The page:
Dir: Rudy Durand, 1979. Starring: Brooke Shields, Ken Marshall, Charles Durning. Drama.

Tilt is a quirky, surprisingly endearing movie about growing up. The examples being made show the fumbling of a young man keen on trying to con his way into obtaining respect and a fourteen-year-old girl who doesn’t know what respect is. This morality tale is somehow sweetly wrapped up in the act of pinball hustling. That’s right, pinball.

There are few films that handle the cult fascination with pinball parlors or even arcades for that matter. Joysticks and The Wizard come to mind almost instantly. Surely the 2007 documentary The King of Kong: A Fistful of Quarters shows that the craze is still very much alive. Those old enough to be adolescents or young adults during the '70s and '80s can even likely attest to there being a lack of nerd-association with the sport.

Our main protagonist is Neil Gallagher, first seen with his pal Henry in Corpus Christi, TX rigging a pinball game against his archnemesis and boss, Harold 'The Whale' Remmens. We don’t have much of a backstory provided at first but you get the understanding that he’s long been an adversary of The Whale -- a nickname given due to his Orson Wellesian girth. The film then jumps forward a year to Neil in Hollywood with his scheming buddy in tow. Their goal is to get a record deal for Neil’s solo country act. As is the case with every young hopeful, the two find that LA can be a tough mistress and manual labor is far from glamorous.

In comes Brenda, aka “Tilt,” a fourteen-year-old pinball hustler who skips school to rack up savings in her piggy bank at a local bar. She takes grown men for all their cash in a single game and runs the racket with the barkeep, Mickey (John Crawford, The Enforcer, The Poseidon Adventure). She desperately wants to run away from home and she’s smitten with Neil who feigns interest to get a handle on how corruptible she is -- or whether she’s already surpassed him. No, not sexual corruption, but scheming. He quickly realizes that Tilt could be a goldmine, perhaps even allowing him an opportunity to finance his music career if they went on a hustling tour. He manipulates Tilt into thinking that her help is desperately needed and, after a big fight with her parents, the two take off on a grand tour.

While some of the acting in the film leaves much to be desired, road movies can usually fill in the gaps based on scenery alone. The fact that these two are going across the US and through Mexico to stop at the most happening pinball joints is kind of perfect for a road movie. Wim Wenders was fascinated with pinball parlors and road movies and yet there was never a work of his -- or anyone else's -- that captures the adventurous spirit of players (or gamblers) like Tilt does. And like a ‘70s flick ought to, this is accomplished mostly through montage and theme songs. In less than thirty minutes, director Rudy Durand got at least that element right. The characters are excited and you’re excited for them -- not to mention just intrigued by the complexities of each machine. I’ve read on forums for the film that these shots of the machine mechanisms (there are even some interior shots) were very tough to pull off and that entire machines and a fake manufacturing company were crafted just for the film.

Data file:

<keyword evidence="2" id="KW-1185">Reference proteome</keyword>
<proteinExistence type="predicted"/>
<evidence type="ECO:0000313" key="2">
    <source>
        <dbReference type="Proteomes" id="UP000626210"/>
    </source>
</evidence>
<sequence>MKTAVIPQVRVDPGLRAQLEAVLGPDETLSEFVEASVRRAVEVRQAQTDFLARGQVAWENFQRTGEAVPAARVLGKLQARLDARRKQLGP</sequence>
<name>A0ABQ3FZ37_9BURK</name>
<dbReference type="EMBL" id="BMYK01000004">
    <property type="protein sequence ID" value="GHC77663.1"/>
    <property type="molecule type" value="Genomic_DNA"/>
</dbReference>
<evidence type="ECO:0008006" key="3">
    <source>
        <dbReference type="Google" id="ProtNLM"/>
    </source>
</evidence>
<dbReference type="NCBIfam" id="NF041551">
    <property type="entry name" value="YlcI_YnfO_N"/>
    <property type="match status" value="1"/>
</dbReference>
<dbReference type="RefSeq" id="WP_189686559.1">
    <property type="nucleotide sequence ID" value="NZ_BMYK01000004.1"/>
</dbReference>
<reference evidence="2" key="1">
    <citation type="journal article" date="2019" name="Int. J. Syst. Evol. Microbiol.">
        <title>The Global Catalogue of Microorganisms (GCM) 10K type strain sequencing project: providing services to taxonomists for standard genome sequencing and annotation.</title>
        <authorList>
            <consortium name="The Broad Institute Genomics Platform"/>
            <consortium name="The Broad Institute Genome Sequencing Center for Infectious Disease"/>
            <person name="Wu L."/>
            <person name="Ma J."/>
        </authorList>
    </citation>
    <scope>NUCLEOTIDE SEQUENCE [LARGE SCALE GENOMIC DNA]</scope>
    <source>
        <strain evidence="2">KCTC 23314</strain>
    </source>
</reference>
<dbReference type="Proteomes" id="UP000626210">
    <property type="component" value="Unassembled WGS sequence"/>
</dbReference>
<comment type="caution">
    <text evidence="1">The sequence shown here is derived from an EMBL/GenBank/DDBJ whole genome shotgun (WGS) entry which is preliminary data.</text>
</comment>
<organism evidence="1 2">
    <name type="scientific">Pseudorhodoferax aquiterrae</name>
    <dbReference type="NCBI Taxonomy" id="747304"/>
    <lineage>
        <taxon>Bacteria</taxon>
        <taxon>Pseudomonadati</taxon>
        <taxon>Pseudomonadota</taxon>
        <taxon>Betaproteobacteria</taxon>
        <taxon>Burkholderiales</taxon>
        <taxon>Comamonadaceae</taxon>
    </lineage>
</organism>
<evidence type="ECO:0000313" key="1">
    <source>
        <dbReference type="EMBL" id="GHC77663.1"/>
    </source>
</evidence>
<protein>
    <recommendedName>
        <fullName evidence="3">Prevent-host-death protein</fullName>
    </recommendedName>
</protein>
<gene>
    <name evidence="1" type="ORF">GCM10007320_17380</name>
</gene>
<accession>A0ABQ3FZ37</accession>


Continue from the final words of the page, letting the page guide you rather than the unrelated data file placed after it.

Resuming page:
Embarrassingly, Tilt is the only directorial feat for Durand so there’s not much I can comment on there. I will say that it’s a bit of a shame because it’s obvious that the director is a cinephile and that the film was meant to be a nod to his favorites. There’s even a direct reference to The Hustler.

The true star of the movie is surprisingly not Shields or Marshall, but Durning. His character is the man you’re supposed to hate but who is revealed to be the most vulnerable -- and therefore the most tangible in terms of dramatic pathos. Think Orson Welles in Touch of Evil. Oddly enough, Welles was sought after for the role of The Whale and Jodie Foster for the role of Brenda. Perhaps the movie would have seen a theatrical release if that would have been the case. But alas, it lived a life as a TV movie and has still only been released on VHS. Durning, who is known for his gangster and authoritarian roles in films Dog Day Afternoon, The Confessions, and The Sting does that brave thing that some actors can pull off where they mock their own existence on camera and shove a bit of realism down your throat in the eleventh hour. Durning does so for the characters and audience, rounding out the film’s ultimate message to perfection.

Tilt is no masterpiece and perhaps deserves its obscurity but it’s a fine effort on part of everyone involved and showcased a lot of talent and random cameos. Arcade fans won’t be let down and neither will anyone who’s a fan of offbeat road movies.

Posted by:
Edythe Smith
Oct 5, 2017 2:36pm
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